I hate to be a downer, but when I download the pdf for Wind in the Willows, I get a fourteen page document—presumably because the books extension doesn't understand the page template. Unless I'm doing something wrong, this seems to be a dealbreaker for many of our validated texts, until this bug gets fixed. --Spangineerwp (háblame) 22:41, 28 April 2009 (UTC)
Absolutely. It actually seems sporadic, as we created Equitation and went through it the other night, and it didn't have the [Page] rendering that it generated today. Weird. The print preview ORDER BOOK copy is fine, going out to 44 pages. We can turn off the PDF from the template, though it would be nice to determine whether it is a load issue or otherwise for the PDF generated version. -- billinghurst (talk) 00:59, 29 April 2009 (UTC)
The name "books" is too confusing, since Wikisource is already all about books (well, and journals). Maybe call it "printable volumes" or something. --LA2 (talk) 05:43, 29 April 2009 (UTC)
I created Wikisource:Books/A specimen of the botany of New Holland, and the PDF doesn't contain a single page! I must say I am disinclined to invest any further energy in this until the bugs are ironed out. Hesperian 04:15, 4 May 2009 (UTC)
I'm personally unlikely to use this tool since it would be easier to just go to A specimen of the botany of New Holland if I were interested in this book. The proof of any idea is that people use it beyond the few days after its introduction. Theoretical benefits will just get people to say "That's nice" before they carry on with whatever they were doing beforehand. Eclecticology - the offended (talk) 08:54, 4 May 2009 (UTC)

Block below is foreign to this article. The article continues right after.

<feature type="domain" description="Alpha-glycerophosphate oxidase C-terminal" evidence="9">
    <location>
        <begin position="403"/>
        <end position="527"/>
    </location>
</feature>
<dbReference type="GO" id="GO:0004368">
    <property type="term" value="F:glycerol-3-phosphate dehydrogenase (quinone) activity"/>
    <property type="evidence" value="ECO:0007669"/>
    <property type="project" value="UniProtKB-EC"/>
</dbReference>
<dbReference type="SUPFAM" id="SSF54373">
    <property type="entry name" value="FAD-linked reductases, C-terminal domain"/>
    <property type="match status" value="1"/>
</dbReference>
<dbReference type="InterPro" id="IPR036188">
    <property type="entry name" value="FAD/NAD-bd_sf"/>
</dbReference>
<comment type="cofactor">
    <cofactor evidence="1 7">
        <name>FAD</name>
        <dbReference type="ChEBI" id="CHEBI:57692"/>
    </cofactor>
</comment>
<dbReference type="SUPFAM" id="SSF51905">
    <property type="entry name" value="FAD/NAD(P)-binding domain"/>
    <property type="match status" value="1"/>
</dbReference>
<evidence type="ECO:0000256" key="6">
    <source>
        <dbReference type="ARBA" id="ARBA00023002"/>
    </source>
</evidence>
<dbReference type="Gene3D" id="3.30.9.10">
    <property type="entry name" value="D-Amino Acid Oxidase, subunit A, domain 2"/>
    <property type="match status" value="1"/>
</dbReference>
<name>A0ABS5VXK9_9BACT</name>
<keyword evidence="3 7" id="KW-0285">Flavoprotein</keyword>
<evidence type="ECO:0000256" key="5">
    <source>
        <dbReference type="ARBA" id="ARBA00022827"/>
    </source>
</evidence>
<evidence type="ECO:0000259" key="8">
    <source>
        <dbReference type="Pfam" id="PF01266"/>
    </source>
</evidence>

I guess the advantage I saw is that it would be easily printable. You may counter that people can always print the scan, but in this case the scan is horrid.[1][2]. Hesperian 01:58, 7 May 2009 (UTC)

After creating a book for a user, there are some thoughts about how we might be able to get the product refined.

  • ability to automagically include subpages to a construction
  • allow a chapter to start on a new page, rather than to follow on

-- billinghurst (talk) 02:03, 17 May 2009 (UTC)

Searching a category

Is it possible to do a full text search but only in a certain category?Ferrylodge (talk) 19:00, 29 April 2009 (UTC)

Unfortunately no. --Spangineerwp (háblame) 04:26, 4 May 2009 (UTC)
Too bad. Thanks for the info. It seems like it could be very useful.Ferrylodge (talk) 00:39, 7 May 2009 (UTC)
One option would be to use your browser's Find feature. It'd be limited to just titles (and only to 200 items at a time), but it's better than nothing. EVula // talk // // 05:44, 8 May 2009 (UTC)
I've wished for this too. I'm assuming from the above that adding Category:Name doesn't work, although you can at least, I think, add that name to refine the search. Again, not an ideal solution. Cygnis insignis (talk) 11:32, 8 May 2009 (UTC)
Nice idea. I played around with it, and found that if you search the category name only, and put it in quotes, it will return items from that category—so search "1850 works" + whatever the text is that you're looking for. But text transcluded from the page namespace won't be found. Overall, the search function needs some work. --Spangineerwp (háblame) 13:08, 8 May 2009 (UTC)